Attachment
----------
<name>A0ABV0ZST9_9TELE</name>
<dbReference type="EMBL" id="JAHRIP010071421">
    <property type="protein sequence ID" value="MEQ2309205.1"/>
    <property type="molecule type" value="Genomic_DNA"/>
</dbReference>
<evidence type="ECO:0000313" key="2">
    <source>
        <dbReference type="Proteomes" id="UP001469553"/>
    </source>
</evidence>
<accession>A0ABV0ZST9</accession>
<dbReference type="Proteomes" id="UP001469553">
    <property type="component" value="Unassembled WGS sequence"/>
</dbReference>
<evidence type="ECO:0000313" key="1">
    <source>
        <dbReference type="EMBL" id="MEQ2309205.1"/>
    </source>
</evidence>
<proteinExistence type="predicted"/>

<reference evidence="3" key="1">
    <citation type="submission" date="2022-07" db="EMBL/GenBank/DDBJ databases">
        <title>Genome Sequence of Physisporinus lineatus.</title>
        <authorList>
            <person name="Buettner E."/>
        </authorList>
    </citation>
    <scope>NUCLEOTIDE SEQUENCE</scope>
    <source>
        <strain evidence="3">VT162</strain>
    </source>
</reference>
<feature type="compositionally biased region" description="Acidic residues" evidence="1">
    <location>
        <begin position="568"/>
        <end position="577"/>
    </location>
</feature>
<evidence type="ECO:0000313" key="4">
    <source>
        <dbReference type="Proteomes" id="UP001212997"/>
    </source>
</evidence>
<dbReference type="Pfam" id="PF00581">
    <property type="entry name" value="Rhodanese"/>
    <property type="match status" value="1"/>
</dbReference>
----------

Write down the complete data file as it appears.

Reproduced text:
<name>A0ABV0ZST9_9TELE</name>
<dbReference type="EMBL" id="JAHRIP010071421">
    <property type="protein sequence ID" value="MEQ2309205.1"/>
    <property type="molecule type" value="Genomic_DNA"/>
</dbReference>
<evidence type="ECO:0000313" key="2">
    <source>
        <dbReference type="Proteomes" id="UP001469553"/>
    </source>
</evidence>
<accession>A0ABV0ZST9</accession>
<dbReference type="Proteomes" id="UP001469553">
    <property type="component" value="Unassembled WGS sequence"/>
</dbReference>
<evidence type="ECO:0000313" key="1">
    <source>
        <dbReference type="EMBL" id="MEQ2309205.1"/>
    </source>
</evidence>
<proteinExistence type="predicted"/>

<reference evidence="3" key="1">
    <citation type="submission" date="2022-07" db="EMBL/GenBank/DDBJ databases">
        <title>Genome Sequence of Physisporinus lineatus.</title>
        <authorList>
            <person name="Buettner E."/>
        </authorList>
    </citation>
    <scope>NUCLEOTIDE SEQUENCE</scope>
    <source>
        <strain evidence="3">VT162</strain>
    </source>
</reference>
<feature type="compositionally biased region" description="Acidic residues" evidence="1">
    <location>
        <begin position="568"/>
        <end position="577"/>
    </location>
</feature>
<evidence type="ECO:0000313" key="4">
    <source>
        <dbReference type="Proteomes" id="UP001212997"/>
    </source>
</evidence>
<dbReference type="Pfam" id="PF00581">
    <property type="entry name" value="Rhodanese"/>
    <property type="match status" value="1"/>
</dbReference>